5: When Business Is Scared Stagnant
After living through the past year, Americans have some legitimate reasons to be scared. We have learned that there are terrorists who want to destroy this country. People can be killed by opening envelopes containing anthrax. In the business world, some respected executives have turned out to be brazen cheaters. And the stock market has become far less reliable than most people were counting on. The bear market is both a symptom of the fears and a cause of them.
But there is a chance that the pendulum is swinging too far, right past prudence into the realm of unreasoning fear. There is a danger that America could scare itself into stagnation--retreating so much that economic growth stalls.
Increased caution is already hurting the economy by crimping the potential for growth and innovation. Investors have been shunning initial public offerings, depriving young companies of the money they need to grow. Venture capitalists are shutting down other promising startups before the businesses have a chance to get going. And companies in general are extremely tentative about resuming their investment in structures, equipment, and software--prerequisites for new business and growth.
At the extreme, excessive risk aversion by investors and corporations could lead to a repeat performance of the stagnant 1970s. Josh Lerner, a professor at Harvard Business School, says the venture-capital business slumped so much during that decade that in one year, 1975, not a single venture fund was raised. Some academics speculate that the venture-capital drought of the '70s delayed the introduction of personal computers and office data networking. Says Lerner: "With venture funds sitting on billions in uninvested capital, it's hard to feel that we're quite [back to the '70s] yet. But that's the ultimate thing to worry about."
This time around, a retreat of investors from risk-taking could have broader impact. Start with infrastructure. Cut off from access to capital, phone and cable companies are being forced to scale back the deployment of broadband communications networks, which potentially could have enormous payoffs but require perhaps an additional $200 billion to build out nationwide.
Many new products will never get their shot at success, as companies struggle to find the capital necessary to roll them out on a large scale. For example, Pluris Inc., a Cupertino (Calif.) network-equipment company, was forced to fold in May in the middle of designing a $1 million Internet router for high-speed networks--all because its potential customers were in financial trouble, even though the test results for the new product were good. An aversion to risk-taking could also force companies to skimp on research and development--delaying the introduction of as-yet-unimagined products in a variety of fields ranging from software to biotechnology to fuel cells.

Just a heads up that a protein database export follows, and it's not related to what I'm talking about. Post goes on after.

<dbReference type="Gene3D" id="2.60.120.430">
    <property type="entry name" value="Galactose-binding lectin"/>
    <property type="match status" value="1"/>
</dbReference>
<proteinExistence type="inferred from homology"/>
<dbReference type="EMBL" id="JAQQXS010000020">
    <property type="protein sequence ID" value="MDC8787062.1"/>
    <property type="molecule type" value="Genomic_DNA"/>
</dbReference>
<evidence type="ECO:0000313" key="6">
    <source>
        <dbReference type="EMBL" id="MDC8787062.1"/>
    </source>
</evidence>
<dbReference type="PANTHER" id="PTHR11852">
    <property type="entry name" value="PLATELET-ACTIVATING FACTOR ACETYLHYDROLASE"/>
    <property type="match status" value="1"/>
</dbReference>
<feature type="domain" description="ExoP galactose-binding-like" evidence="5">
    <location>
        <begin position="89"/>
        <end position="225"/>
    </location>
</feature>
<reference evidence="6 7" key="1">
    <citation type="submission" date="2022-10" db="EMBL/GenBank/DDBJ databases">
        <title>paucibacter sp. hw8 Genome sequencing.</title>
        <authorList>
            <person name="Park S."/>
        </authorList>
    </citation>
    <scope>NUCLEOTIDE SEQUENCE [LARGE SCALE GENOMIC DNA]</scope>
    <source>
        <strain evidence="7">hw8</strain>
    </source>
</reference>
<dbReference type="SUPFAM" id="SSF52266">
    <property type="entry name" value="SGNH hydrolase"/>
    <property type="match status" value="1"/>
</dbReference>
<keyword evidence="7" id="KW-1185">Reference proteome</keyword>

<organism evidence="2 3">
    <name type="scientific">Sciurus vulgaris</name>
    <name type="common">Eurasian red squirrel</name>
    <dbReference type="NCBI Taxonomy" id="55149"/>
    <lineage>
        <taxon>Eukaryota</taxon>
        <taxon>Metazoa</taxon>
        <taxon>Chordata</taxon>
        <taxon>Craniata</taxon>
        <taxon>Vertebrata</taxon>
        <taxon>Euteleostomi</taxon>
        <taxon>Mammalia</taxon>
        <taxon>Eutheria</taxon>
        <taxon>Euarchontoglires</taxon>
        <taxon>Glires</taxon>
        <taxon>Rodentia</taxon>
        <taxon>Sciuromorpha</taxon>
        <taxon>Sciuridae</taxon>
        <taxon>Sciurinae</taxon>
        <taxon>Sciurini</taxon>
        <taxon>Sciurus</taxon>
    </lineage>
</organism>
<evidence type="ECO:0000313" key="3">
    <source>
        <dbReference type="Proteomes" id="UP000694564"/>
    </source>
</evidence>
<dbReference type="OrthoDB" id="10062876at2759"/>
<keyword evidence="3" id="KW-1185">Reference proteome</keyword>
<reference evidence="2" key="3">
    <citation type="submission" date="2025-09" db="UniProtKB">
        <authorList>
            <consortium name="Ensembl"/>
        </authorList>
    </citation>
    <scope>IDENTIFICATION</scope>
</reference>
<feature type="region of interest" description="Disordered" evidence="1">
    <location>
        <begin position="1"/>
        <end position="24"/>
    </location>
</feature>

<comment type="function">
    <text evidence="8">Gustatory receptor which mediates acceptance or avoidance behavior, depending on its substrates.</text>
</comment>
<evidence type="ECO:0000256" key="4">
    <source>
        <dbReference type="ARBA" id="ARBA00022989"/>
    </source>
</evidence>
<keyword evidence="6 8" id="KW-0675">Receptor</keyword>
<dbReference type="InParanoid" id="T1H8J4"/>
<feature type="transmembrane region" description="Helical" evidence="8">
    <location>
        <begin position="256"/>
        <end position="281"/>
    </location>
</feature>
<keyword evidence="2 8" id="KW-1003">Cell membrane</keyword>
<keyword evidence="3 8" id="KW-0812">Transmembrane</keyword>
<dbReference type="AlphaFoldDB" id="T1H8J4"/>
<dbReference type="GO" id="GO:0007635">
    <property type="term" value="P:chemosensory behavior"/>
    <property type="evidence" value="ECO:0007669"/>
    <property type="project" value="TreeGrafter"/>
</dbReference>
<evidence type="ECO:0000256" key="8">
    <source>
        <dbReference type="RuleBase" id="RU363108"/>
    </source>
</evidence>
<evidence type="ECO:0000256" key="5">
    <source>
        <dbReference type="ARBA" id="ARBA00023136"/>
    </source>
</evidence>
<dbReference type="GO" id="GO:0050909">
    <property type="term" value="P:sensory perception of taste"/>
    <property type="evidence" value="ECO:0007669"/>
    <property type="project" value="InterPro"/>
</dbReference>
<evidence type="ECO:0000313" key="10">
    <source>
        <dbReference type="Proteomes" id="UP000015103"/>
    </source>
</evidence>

It's not just about money, either. Innovative companies are having a harder time getting and retaining workers, too. "Three years ago, we had people standing in line wanting to go to early-stage companies because they thought there would be a windfall," says Steve Maxwell, an executive recruiter in Boston for Russell Reynolds Associates. Now, seasoned managers would rather sit tight. "There is more risk aversion than at any time during the past several years," says James W. Breyer, managing partner of venture capitalist Accel Partners in Palo Alto, Calif.
One of the less recognized advances of the boom years was financial innovation--and now that's under assault. Investment banks had engineered new ways for companies to hedge or speculate. Today, understandably, many CEOs don't want the words "creative" and "finance" to appear within five miles of each other. But clamping down on the legitimate use of financial tools could make companies less efficient and more unstable.
For instance, off-balance-sheet special-purpose entities, while abused by Enron Corp. and others, are legitimately used by pharmaceutical companies for ventures with biotech outfits, and by manufacturers to finance customer purchases. Likewise, it would be a big mistake to crack down too hard on over-the-counter derivatives. These instruments shield companies against destabilizing interest-rate or currency shocks. As Federal Reserve Chairman Alan Greenspan testified to Congress earlier this year, derivatives "are a major contributor to the flexibility and resiliency of our financial system."
It would be especially troubling if risk becomes a dirty word. The trick is to have a clear-eyed view of the trade-offs between risks and rewards. "Risk is a choice, rather than a fate," writes investment adviser Peter L. Bernstein in his book Against the Gods: The Remarkable Story of Risk. A sensible level of confidence--neither the euphoria of the '90s nor the fear of the '00s--would benefit just about everyone.
By Peter Coy